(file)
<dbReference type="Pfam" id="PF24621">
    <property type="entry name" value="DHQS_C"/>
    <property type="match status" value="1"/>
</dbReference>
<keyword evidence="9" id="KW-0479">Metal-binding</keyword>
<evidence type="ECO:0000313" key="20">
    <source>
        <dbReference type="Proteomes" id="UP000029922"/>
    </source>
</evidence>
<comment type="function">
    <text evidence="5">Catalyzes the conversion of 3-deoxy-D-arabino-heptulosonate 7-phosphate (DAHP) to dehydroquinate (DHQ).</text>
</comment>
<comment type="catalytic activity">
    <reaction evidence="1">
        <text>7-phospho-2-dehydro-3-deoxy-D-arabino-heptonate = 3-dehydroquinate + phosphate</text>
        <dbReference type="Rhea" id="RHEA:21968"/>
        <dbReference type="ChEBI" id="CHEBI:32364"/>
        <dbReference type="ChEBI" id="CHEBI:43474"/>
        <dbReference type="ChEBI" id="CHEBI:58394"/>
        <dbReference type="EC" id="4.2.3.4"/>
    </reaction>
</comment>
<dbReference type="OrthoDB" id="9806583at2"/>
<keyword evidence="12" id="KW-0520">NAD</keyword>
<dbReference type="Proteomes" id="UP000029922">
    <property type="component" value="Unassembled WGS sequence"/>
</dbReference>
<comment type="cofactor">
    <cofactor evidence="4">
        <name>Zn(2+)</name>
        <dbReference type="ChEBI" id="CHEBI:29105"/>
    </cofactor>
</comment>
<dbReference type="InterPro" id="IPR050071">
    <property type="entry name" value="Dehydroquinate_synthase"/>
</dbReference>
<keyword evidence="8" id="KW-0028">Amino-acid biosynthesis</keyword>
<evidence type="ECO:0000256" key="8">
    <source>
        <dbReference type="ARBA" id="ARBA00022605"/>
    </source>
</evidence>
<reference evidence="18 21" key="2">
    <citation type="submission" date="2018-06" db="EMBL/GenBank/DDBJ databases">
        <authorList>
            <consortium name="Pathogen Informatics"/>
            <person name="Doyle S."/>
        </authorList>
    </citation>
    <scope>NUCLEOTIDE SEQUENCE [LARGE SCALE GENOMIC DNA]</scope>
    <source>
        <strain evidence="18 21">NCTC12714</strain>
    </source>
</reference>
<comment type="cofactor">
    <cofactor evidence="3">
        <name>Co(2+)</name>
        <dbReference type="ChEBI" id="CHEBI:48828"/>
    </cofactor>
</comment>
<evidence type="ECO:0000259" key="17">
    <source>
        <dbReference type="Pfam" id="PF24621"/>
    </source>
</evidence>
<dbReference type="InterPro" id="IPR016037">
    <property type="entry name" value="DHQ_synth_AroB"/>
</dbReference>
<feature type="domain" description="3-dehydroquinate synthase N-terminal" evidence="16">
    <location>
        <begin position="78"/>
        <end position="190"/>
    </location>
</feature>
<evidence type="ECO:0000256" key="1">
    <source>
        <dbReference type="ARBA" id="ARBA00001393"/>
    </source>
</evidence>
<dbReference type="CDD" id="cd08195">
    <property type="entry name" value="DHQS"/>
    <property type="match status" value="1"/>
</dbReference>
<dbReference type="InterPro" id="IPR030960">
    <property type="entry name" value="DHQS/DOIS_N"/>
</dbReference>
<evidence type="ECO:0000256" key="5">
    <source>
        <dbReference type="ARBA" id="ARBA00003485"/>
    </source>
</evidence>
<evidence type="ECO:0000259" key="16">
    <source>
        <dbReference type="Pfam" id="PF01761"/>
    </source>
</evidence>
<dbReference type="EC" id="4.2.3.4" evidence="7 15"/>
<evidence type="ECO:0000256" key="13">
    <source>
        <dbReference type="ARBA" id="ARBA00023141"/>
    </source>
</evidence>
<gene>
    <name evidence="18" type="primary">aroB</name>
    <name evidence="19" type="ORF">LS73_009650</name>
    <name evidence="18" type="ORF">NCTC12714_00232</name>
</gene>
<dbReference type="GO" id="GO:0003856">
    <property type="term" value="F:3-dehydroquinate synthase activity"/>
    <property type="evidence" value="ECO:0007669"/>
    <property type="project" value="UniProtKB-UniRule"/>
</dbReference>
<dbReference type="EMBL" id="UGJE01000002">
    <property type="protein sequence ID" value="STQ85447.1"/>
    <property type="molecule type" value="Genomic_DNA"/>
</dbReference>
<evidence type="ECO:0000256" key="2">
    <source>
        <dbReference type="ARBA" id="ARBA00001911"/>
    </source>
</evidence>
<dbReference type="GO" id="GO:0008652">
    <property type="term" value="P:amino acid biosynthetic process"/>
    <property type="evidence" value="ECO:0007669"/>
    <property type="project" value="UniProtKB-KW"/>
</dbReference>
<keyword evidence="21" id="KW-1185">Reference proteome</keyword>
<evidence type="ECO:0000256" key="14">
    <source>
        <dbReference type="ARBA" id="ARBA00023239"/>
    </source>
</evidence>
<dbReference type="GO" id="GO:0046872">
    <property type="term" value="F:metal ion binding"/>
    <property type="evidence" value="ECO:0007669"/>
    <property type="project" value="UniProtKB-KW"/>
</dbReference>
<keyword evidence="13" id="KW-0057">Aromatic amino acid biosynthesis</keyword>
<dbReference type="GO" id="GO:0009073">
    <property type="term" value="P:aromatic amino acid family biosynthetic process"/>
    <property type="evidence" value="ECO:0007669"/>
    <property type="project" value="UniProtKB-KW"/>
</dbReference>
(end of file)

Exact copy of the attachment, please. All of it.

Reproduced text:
<dbReference type="Pfam" id="PF24621">
    <property type="entry name" value="DHQS_C"/>
    <property type="match status" value="1"/>
</dbReference>
<keyword evidence="9" id="KW-0479">Metal-binding</keyword>
<evidence type="ECO:0000313" key="20">
    <source>
        <dbReference type="Proteomes" id="UP000029922"/>
    </source>
</evidence>
<comment type="function">
    <text evidence="5">Catalyzes the conversion of 3-deoxy-D-arabino-heptulosonate 7-phosphate (DAHP) to dehydroquinate (DHQ).</text>
</comment>
<comment type="catalytic activity">
    <reaction evidence="1">
        <text>7-phospho-2-dehydro-3-deoxy-D-arabino-heptonate = 3-dehydroquinate + phosphate</text>
        <dbReference type="Rhea" id="RHEA:21968"/>
        <dbReference type="ChEBI" id="CHEBI:32364"/>
        <dbReference type="ChEBI" id="CHEBI:43474"/>
        <dbReference type="ChEBI" id="CHEBI:58394"/>
        <dbReference type="EC" id="4.2.3.4"/>
    </reaction>
</comment>
<dbReference type="OrthoDB" id="9806583at2"/>
<keyword evidence="12" id="KW-0520">NAD</keyword>
<dbReference type="Proteomes" id="UP000029922">
    <property type="component" value="Unassembled WGS sequence"/>
</dbReference>
<comment type="cofactor">
    <cofactor evidence="4">
        <name>Zn(2+)</name>
        <dbReference type="ChEBI" id="CHEBI:29105"/>
    </cofactor>
</comment>
<dbReference type="InterPro" id="IPR050071">
    <property type="entry name" value="Dehydroquinate_synthase"/>
</dbReference>
<keyword evidence="8" id="KW-0028">Amino-acid biosynthesis</keyword>
<evidence type="ECO:0000256" key="8">
    <source>
        <dbReference type="ARBA" id="ARBA00022605"/>
    </source>
</evidence>
<reference evidence="18 21" key="2">
    <citation type="submission" date="2018-06" db="EMBL/GenBank/DDBJ databases">
        <authorList>
            <consortium name="Pathogen Informatics"/>
            <person name="Doyle S."/>
        </authorList>
    </citation>
    <scope>NUCLEOTIDE SEQUENCE [LARGE SCALE GENOMIC DNA]</scope>
    <source>
        <strain evidence="18 21">NCTC12714</strain>
    </source>
</reference>
<comment type="cofactor">
    <cofactor evidence="3">
        <name>Co(2+)</name>
        <dbReference type="ChEBI" id="CHEBI:48828"/>
    </cofactor>
</comment>
<evidence type="ECO:0000259" key="17">
    <source>
        <dbReference type="Pfam" id="PF24621"/>
    </source>
</evidence>
<dbReference type="InterPro" id="IPR016037">
    <property type="entry name" value="DHQ_synth_AroB"/>
</dbReference>
<feature type="domain" description="3-dehydroquinate synthase N-terminal" evidence="16">
    <location>
        <begin position="78"/>
        <end position="190"/>
    </location>
</feature>
<evidence type="ECO:0000256" key="1">
    <source>
        <dbReference type="ARBA" id="ARBA00001393"/>
    </source>
</evidence>
<dbReference type="CDD" id="cd08195">
    <property type="entry name" value="DHQS"/>
    <property type="match status" value="1"/>
</dbReference>
<dbReference type="InterPro" id="IPR030960">
    <property type="entry name" value="DHQS/DOIS_N"/>
</dbReference>
<evidence type="ECO:0000256" key="5">
    <source>
        <dbReference type="ARBA" id="ARBA00003485"/>
    </source>
</evidence>
<evidence type="ECO:0000259" key="16">
    <source>
        <dbReference type="Pfam" id="PF01761"/>
    </source>
</evidence>
<dbReference type="EC" id="4.2.3.4" evidence="7 15"/>
<evidence type="ECO:0000256" key="13">
    <source>
        <dbReference type="ARBA" id="ARBA00023141"/>
    </source>
</evidence>
<gene>
    <name evidence="18" type="primary">aroB</name>
    <name evidence="19" type="ORF">LS73_009650</name>
    <name evidence="18" type="ORF">NCTC12714_00232</name>
</gene>
<dbReference type="GO" id="GO:0003856">
    <property type="term" value="F:3-dehydroquinate synthase activity"/>
    <property type="evidence" value="ECO:0007669"/>
    <property type="project" value="UniProtKB-UniRule"/>
</dbReference>
<dbReference type="EMBL" id="UGJE01000002">
    <property type="protein sequence ID" value="STQ85447.1"/>
    <property type="molecule type" value="Genomic_DNA"/>
</dbReference>
<evidence type="ECO:0000256" key="2">
    <source>
        <dbReference type="ARBA" id="ARBA00001911"/>
    </source>
</evidence>
<dbReference type="GO" id="GO:0008652">
    <property type="term" value="P:amino acid biosynthetic process"/>
    <property type="evidence" value="ECO:0007669"/>
    <property type="project" value="UniProtKB-KW"/>
</dbReference>
<keyword evidence="21" id="KW-1185">Reference proteome</keyword>
<evidence type="ECO:0000256" key="14">
    <source>
        <dbReference type="ARBA" id="ARBA00023239"/>
    </source>
</evidence>
<dbReference type="GO" id="GO:0046872">
    <property type="term" value="F:metal ion binding"/>
    <property type="evidence" value="ECO:0007669"/>
    <property type="project" value="UniProtKB-KW"/>
</dbReference>
<keyword evidence="13" id="KW-0057">Aromatic amino acid biosynthesis</keyword>
<dbReference type="GO" id="GO:0009073">
    <property type="term" value="P:aromatic amino acid family biosynthetic process"/>
    <property type="evidence" value="ECO:0007669"/>
    <property type="project" value="UniProtKB-KW"/>
</dbReference>